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T.K. Hartz and J.P. Mitchell

The rate of N mineralization from 35 samples of manure or compost was estimated by both aerobic laboratory incubation and lath house pot studies at Davis, Calif., in 1996–97. Each manure and compost sample was mixed at 2% by dry weight with a 1 loam soil: 1 coarse sand blend. The amended soil blends were moisture equilibrated under 0.025-MPa pressure then incubated aerobically at constant moisture at 25 °C for 3 (1996) or 6 months (1997); subsamples were collected monthly (1996) or bimonthly (1997) for mineral N determination. Four-liter pots were also filled with the amended soil blends and seeded with fescue (Festuca arundinacea). The pots were watered but not fertilized for 16 (1996) or 18 (1997) weeks in a lath house at ambient summer conditions. N mineralization from the pot study was calculated from total fescue biomass N plus mineral N from pot leachate, minus those quantities in pots of the unamended soil blend. N mineralization rate estimates from the two techniques were highly correlated (r 2 = 0.79). Green waste composts typically mineralized <5% of total N, manure composts 5% to10%, and manures (poultry, dairy, and feedlot) 7% to 20%. After 4 months of incubation, N mineralization rate (expressed as percent of total N per month) from the composts and manures was similar to that of the unamended soil blend.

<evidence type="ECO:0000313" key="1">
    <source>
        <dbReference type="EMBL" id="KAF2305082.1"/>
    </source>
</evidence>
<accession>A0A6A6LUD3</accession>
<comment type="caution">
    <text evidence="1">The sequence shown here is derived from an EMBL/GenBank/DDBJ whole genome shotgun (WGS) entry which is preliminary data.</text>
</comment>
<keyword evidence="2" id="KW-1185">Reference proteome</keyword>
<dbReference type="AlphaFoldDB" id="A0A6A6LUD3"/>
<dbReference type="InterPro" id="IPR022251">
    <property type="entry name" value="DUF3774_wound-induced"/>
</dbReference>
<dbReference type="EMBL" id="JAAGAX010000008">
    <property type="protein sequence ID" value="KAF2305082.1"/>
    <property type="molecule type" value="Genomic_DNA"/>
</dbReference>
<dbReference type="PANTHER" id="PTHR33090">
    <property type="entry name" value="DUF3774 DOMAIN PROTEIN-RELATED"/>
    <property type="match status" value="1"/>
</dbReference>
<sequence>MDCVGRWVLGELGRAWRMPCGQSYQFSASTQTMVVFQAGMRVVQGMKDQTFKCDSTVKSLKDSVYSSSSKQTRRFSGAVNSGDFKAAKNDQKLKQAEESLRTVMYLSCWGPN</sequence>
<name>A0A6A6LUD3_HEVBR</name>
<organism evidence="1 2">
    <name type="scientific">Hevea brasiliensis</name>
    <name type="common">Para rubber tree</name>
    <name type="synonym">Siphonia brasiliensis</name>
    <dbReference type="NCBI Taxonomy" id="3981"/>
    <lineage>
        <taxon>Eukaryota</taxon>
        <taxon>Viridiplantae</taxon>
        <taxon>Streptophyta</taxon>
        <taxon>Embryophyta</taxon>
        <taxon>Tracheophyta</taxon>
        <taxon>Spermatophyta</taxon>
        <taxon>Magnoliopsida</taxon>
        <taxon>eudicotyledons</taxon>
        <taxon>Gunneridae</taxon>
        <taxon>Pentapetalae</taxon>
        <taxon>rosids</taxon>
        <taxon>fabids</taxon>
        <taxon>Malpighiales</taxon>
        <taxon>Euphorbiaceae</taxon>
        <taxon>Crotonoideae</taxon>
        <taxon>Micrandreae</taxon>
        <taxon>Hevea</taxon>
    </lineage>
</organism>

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T.K. Hartz and F.J. Costa